Cooling the supercomputers would transfer the captured heat into water in nearby mine workings through natural ground water in nearby mine workings, eventually heating homes through heat pumps. It is hoped this technology c be scaled up to heat the 25% of UK homes housing 7 million households sitting over former coal mines.

A ‘20-minute neighbourhood’ new town

            Plans have been lodged for ‘West Town’ near Edinburgh on a 205-acre site between Ingliston Park’n’ Ride and the Gogar Roundabout.  Costing £2bn, it is hoped it will solve Edinburgh’s housing crisis, with capacity for 7000 homes plus employment, schools, commercial, leisure and community facilities to make it a “20-minute neighbourhood” where everyone lives within 20 minutes of everything they need without taking transport.  Plans include a central park and wildlife corridor, plus cycle, running and walking tracks.

Road Closed!

            Police are warning drivers not to ignore ‘Road Closed’ signs warning against travel on the unclassified 11-mile road from Amulree to Kenmore (the U173 in Glen Quaich), which has gradients up to 20%, is not gritted and is extremely dangerous in ice and snow.  Police are warning that ignoring the signs will lead to prosecution.  This follows many instances of police and rescue organisations risking themselves to help drivers who become trapped on the higher parts of the road which become unpassable but are also too narrow to turn round and return.

‘Embassy’ Cash scrutinised

           Scottish ‘embassies’ abroad (including London) have been criticised for costing nearly £8 million a year, which some argue would be better spent at home.  The Brussels head of mission is paid almost £100,000 a year.  Recently the Dublin office spent £35,000 in a three-month period, including £6,000 on St Andrew’s Day celebrations and £4000 hiring singer Eddi Reader for a Burns Supper.  Other local venues also benefitted from Scotland’s largesse.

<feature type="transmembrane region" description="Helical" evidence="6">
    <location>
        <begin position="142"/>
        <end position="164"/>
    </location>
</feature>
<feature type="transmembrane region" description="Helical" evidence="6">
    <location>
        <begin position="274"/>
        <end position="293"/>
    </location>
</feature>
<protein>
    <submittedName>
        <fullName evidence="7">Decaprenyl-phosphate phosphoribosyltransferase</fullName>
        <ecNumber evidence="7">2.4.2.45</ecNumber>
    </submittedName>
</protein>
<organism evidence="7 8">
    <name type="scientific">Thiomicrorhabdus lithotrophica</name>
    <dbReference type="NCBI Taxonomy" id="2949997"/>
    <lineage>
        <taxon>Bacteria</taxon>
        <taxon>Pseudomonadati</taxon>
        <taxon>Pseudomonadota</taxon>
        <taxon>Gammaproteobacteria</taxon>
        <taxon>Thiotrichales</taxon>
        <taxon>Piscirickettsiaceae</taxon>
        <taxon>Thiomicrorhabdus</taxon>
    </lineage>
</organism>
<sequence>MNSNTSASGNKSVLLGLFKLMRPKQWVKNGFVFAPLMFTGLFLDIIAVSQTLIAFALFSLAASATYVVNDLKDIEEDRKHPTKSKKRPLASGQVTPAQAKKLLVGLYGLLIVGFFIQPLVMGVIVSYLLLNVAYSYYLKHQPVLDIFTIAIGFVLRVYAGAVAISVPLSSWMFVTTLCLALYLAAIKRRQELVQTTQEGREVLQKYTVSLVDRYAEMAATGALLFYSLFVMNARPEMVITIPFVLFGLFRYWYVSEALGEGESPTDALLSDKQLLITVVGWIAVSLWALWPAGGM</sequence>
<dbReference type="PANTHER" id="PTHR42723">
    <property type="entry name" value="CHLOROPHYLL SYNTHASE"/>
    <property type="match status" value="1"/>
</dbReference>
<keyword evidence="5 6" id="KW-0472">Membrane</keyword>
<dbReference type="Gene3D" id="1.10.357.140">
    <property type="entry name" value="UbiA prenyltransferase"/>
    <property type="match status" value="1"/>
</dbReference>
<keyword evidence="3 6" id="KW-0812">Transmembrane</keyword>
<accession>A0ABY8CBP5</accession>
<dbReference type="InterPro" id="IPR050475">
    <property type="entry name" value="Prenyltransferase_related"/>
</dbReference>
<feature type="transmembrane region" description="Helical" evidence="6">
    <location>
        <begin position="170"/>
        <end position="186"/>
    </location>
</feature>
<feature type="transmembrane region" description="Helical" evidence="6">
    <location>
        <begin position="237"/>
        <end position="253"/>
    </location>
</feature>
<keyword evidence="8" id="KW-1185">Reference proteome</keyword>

The Scottish government counter that tangible benefits have been reaped, including 190 new connections for Scottish businesses, with inward investment to Scotland creating more than 8,500 jobs over 20 local authorities in 2022/23, according to Scottish Development International statistics.

Not so rosy back home, though,

            with NHS Scotland told that all new capital projects have been halted due to Scotland’s budget cuts beginning to bite.  All projects not already underway have been paused.  The new Edinburgh Eye Hospital will now be delayed if not scrapped, as well as planned National Treatment Centres throughout Scotland, intended to tackle waiting lists.

            ScotGov emphasis now will be on tackling backlogs and replacing only essential equipment, telling NHS bosses that they do not anticipate starting construction on any new capital projects for at least two years, unless they can amend their plans in the spring.

Free University Places Cut

            Shona Robison has also admitted that there will be a cut next year of 1200 university places which would have been gone to Scottish-resident students.  She says these 1200 places were extra places paid for by Covid money, which ended two years ago and had been paid since then by Scottish government funds.

            But the final total number of places cut may amount to nearly 4000 once the Scottish Funding Council makes its decision on dealing with a 6% cut from higher education resource funding of £28.5million.

            The SNP’s much-vaunted scheme of free university tuition (for residents who have lived in Scotland for at least 3 years prior to application), while very much appreciated, was also coy as it was not free for everyone whose qualifications met the standard, but only a certain number.  More and more of Scotland’s universities appear to be courting non-Scottish full-fee-paying students.

Plans to build 110,000 new homes